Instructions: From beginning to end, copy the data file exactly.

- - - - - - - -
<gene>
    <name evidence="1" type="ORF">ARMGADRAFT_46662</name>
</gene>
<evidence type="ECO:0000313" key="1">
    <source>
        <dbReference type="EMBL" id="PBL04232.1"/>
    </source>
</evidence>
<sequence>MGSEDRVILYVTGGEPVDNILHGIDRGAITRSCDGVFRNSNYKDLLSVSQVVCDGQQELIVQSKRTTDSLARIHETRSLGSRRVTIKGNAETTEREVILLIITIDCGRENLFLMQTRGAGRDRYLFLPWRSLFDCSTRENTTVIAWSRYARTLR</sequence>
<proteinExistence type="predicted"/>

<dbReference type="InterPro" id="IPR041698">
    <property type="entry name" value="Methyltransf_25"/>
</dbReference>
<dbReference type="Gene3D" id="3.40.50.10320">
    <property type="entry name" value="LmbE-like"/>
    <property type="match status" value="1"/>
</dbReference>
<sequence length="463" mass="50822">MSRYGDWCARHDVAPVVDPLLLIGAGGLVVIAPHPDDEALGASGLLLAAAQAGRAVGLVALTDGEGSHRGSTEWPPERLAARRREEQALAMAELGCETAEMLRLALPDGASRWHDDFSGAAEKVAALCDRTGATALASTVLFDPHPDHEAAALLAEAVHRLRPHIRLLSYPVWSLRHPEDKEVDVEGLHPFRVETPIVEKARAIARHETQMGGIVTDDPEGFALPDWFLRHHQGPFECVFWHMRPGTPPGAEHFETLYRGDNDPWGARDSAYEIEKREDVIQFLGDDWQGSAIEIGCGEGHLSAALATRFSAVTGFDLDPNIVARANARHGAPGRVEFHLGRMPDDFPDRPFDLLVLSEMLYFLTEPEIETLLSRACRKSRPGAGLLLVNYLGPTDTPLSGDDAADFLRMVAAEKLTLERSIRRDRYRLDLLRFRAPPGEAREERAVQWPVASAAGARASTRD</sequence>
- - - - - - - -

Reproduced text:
<gene>
    <name evidence="1" type="ORF">ARMGADRAFT_46662</name>
</gene>
<evidence type="ECO:0000313" key="1">
    <source>
        <dbReference type="EMBL" id="PBL04232.1"/>
    </source>
</evidence>
<sequence>MGSEDRVILYVTGGEPVDNILHGIDRGAITRSCDGVFRNSNYKDLLSVSQVVCDGQQELIVQSKRTTDSLARIHETRSLGSRRVTIKGNAETTEREVILLIITIDCGRENLFLMQTRGAGRDRYLFLPWRSLFDCSTRENTTVIAWSRYARTLR</sequence>
<proteinExistence type="predicted"/>

<dbReference type="InterPro" id="IPR041698">
    <property type="entry name" value="Methyltransf_25"/>
</dbReference>
<dbReference type="Gene3D" id="3.40.50.10320">
    <property type="entry name" value="LmbE-like"/>
    <property type="match status" value="1"/>
</dbReference>
<sequence length="463" mass="50822">MSRYGDWCARHDVAPVVDPLLLIGAGGLVVIAPHPDDEALGASGLLLAAAQAGRAVGLVALTDGEGSHRGSTEWPPERLAARRREEQALAMAELGCETAEMLRLALPDGASRWHDDFSGAAEKVAALCDRTGATALASTVLFDPHPDHEAAALLAEAVHRLRPHIRLLSYPVWSLRHPEDKEVDVEGLHPFRVETPIVEKARAIARHETQMGGIVTDDPEGFALPDWFLRHHQGPFECVFWHMRPGTPPGAEHFETLYRGDNDPWGARDSAYEIEKREDVIQFLGDDWQGSAIEIGCGEGHLSAALATRFSAVTGFDLDPNIVARANARHGAPGRVEFHLGRMPDDFPDRPFDLLVLSEMLYFLTEPEIETLLSRACRKSRPGAGLLLVNYLGPTDTPLSGDDAADFLRMVAAEKLTLERSIRRDRYRLDLLRFRAPPGEAREERAVQWPVASAAGARASTRD</sequence>